Going back to the restrictions on the machine the dialectic must be between 10 nm and 10 μm. Checking that these conditions are met I convert these values to meters

$\frac{10 (nm)m}{10^{9} nm} = 1*10^{-8} m$
$\frac{10 (μm)m}{10^{6} μm} = 1*10^{-5} m$

So it looks like I meet these restrictions or am I doing something wrong as this is a huge capacitor.

Also what does the thickness of the metal plates have to do with anything? Why does the assignment mention that it has a restriction on it's thickness. My guess is it just make it as small as possible and to use the metal which weighs the least. I'm kind of confused.

Last edited: Mar 24, 2013
16. Mar 24, 2013

### Simon Bridge

... see post #4.
What electrical property of a metal depends on it's thickness?
Do you have an equation that relates some electrical property to a thickness or a length?

You are now on the right track -
You have been provided with a great deal of information to digest all at once ... just take it one step at a time.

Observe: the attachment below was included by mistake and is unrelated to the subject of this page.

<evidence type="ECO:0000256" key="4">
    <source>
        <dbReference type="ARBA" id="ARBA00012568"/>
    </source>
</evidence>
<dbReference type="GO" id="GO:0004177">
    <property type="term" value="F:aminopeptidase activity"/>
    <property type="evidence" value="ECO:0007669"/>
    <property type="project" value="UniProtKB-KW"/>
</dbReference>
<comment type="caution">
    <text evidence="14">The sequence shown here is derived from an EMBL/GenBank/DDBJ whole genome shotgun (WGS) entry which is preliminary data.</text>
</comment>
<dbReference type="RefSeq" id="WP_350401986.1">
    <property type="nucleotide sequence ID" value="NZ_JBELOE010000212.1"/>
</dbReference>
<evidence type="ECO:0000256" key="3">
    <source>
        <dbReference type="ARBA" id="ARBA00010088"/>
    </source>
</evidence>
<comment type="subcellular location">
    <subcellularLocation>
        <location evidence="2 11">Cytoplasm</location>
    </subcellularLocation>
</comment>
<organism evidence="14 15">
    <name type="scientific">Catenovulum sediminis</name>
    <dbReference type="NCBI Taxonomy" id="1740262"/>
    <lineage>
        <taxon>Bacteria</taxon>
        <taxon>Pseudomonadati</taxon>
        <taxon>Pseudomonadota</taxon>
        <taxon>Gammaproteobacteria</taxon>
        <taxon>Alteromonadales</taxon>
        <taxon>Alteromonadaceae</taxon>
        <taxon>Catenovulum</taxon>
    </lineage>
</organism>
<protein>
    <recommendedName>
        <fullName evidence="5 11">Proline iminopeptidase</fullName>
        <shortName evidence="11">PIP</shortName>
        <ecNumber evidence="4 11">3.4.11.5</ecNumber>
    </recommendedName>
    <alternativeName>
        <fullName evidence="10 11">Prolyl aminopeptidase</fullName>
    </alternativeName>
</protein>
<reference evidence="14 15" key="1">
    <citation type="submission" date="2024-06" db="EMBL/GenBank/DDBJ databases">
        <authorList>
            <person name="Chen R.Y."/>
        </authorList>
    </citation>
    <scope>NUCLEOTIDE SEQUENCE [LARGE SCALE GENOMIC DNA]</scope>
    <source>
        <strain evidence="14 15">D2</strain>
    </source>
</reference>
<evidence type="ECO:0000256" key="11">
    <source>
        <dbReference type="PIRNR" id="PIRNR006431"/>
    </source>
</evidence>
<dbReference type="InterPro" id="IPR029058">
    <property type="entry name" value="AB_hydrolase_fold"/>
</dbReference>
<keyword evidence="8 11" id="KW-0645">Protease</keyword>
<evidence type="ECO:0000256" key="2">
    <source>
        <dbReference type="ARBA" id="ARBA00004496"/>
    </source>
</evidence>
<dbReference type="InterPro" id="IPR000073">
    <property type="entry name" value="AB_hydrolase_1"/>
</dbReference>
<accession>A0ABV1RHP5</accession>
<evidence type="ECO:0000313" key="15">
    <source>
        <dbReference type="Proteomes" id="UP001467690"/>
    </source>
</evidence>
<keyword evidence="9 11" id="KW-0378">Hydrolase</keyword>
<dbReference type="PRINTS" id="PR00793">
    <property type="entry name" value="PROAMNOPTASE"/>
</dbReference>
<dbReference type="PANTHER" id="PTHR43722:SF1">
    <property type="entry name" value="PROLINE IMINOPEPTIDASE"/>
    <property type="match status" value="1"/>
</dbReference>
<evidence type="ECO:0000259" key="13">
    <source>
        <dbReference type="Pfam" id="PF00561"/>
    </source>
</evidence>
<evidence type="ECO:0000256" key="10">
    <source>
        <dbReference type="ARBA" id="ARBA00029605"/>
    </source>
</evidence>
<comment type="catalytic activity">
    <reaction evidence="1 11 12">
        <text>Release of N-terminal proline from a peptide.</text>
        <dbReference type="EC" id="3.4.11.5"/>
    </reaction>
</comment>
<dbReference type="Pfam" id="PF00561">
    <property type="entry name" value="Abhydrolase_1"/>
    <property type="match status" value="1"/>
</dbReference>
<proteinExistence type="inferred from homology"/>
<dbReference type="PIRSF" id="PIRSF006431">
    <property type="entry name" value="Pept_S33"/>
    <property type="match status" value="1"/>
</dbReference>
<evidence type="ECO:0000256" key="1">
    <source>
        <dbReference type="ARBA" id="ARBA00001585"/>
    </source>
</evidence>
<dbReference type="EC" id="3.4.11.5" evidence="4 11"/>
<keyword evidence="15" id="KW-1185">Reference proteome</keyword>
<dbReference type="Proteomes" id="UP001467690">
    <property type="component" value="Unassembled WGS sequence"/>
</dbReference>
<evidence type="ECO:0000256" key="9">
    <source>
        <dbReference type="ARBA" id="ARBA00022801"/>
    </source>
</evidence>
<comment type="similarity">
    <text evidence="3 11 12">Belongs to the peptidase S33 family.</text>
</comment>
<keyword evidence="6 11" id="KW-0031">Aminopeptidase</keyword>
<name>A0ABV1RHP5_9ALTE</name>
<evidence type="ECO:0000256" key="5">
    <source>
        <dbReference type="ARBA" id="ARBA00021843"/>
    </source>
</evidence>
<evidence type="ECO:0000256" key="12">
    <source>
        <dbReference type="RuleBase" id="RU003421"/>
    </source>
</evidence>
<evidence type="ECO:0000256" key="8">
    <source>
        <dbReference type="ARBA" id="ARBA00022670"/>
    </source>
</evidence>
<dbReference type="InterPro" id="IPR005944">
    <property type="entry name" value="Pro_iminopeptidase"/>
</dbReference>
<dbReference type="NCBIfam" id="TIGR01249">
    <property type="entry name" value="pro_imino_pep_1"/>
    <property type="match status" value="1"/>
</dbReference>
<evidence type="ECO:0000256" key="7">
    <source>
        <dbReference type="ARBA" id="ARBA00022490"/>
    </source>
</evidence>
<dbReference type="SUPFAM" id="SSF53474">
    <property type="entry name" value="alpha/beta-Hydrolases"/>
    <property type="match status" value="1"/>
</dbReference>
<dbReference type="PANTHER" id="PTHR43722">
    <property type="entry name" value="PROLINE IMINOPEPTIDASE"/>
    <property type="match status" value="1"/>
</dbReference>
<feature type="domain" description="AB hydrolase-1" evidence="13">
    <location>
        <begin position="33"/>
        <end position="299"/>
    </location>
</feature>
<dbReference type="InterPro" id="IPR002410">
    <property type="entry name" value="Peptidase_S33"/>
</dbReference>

17. Mar 24, 2013

### GreenPrint

Oh lol I always spell that wrong.

I honestly don't know if I know the answer to this question. My first thought was charge. However all the charge accumulates on the faces of the plates so it has nothing to do with this. I thought perhaps the electric field, but that's only inside the dielectric =). It's been a semester since I have taken electromagnetism. I'm not sure what property you are refereeing to.

Oh the resistance of the plates? This is dependent on the thickness of the metal, but what does this resistance matter? Hm. I'm not really sure about this. I just assumed the plates have zero resistance.

Other than this property I don't think I'm aware of any others.

18. Mar 24, 2013

### Simon Bridge

Is that a good assumption considering that you have been supplied with the resistivities of different metals?
OR are you expecting to use those in a different context?

The DC resistance of the capacitor will affect it's performance. i.e. the maximum current flows when you short-circuit the capacitor (after charging it to it's maximum rated voltage).

Any real capacitor is modeled by an ideal capacitance in series with a small resistance.